My father’s work took us all over the world, then to a British boarding school. The result was a duality that ran through me; this was a sensibility that was very British but at the same time very Indian. This sensibility impacted the way I wrote my novel Begums of Peshawar (Hachette, 2018).
Focusing on the recent revival of critical interest in migration and belonging that, Sara Upstone has spoken of in her work. She comments “Rather than alienation, these novels are seen to offer self-assurance, dwelling rather than diaspora, and a new hybridity less about being “in-between” cultures and more about the fact that culture is now, in essence, "in-between" raises the question of whether such novels deserve their characterization as dynamic 21st-century departures.”
Monica Ali’s novel Brick Lane has characters that question their place in society. Kureshi too has dealt with the theme of belonging in his novel Buddha of Suburbia (1990) and so has Sahota in his book Year of the Runaways (2015). All three novelists come from a dual background. I address themes of double consciousness in their work.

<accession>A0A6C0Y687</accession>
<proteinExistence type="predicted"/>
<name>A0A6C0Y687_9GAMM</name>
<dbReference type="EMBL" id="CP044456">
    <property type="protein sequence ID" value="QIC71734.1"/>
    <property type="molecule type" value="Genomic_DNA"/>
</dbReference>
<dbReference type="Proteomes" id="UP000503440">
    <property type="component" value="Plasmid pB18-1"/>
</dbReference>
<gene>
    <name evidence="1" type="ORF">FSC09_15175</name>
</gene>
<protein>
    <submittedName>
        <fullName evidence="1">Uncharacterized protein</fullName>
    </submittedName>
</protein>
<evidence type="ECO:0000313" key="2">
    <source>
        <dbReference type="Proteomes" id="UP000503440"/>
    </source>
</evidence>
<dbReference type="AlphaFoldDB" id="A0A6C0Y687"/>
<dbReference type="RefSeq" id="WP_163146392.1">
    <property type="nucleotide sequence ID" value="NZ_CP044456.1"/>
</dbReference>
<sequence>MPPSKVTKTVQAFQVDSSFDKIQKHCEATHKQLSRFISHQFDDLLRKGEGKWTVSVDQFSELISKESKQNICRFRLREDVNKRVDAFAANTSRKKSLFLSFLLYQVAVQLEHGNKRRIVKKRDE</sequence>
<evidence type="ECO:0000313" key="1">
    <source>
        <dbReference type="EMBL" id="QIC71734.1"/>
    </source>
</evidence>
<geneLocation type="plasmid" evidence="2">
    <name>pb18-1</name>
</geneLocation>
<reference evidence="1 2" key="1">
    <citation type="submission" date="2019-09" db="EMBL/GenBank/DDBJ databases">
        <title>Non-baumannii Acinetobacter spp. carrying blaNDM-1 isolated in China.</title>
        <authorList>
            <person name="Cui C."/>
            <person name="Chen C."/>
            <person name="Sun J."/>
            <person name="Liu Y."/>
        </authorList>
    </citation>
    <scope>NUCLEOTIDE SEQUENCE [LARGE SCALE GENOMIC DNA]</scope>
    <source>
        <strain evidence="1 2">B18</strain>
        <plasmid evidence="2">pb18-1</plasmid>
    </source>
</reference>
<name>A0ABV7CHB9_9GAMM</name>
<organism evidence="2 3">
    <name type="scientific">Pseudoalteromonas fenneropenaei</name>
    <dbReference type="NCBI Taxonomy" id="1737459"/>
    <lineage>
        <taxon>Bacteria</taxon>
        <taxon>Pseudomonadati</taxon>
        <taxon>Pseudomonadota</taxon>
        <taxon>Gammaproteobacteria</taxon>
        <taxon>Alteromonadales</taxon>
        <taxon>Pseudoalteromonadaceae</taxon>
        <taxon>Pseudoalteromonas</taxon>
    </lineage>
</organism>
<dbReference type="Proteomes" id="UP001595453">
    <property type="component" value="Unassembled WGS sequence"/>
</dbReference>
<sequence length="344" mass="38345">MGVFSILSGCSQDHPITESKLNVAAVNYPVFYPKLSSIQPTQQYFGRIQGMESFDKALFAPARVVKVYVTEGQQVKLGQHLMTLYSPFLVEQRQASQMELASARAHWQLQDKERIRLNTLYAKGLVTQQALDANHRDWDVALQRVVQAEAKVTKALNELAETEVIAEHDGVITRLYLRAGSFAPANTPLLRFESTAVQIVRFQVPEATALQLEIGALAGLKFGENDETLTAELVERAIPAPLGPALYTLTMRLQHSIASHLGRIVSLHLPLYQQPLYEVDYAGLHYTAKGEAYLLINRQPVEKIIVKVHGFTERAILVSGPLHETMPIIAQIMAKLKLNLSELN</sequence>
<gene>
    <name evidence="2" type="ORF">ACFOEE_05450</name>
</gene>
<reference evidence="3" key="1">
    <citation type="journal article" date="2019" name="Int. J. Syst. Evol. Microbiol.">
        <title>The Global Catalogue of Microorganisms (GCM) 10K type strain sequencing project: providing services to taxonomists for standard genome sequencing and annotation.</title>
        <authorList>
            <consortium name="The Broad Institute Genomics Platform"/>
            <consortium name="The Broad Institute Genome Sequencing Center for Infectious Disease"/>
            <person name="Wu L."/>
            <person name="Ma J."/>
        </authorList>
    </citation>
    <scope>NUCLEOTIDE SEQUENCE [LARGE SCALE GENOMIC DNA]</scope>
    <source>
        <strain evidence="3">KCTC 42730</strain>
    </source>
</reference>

I shed light on hybridity and belonging that the current Brexit climate has also bought about and how this impacts my second novel. Building on the work of other academics I suggest that British Asian authors have a double consciousness that informs their writing and enhances their storytelling throwing up questions of belonging.
Najma Yusufi, University of Brighton, United Kingdom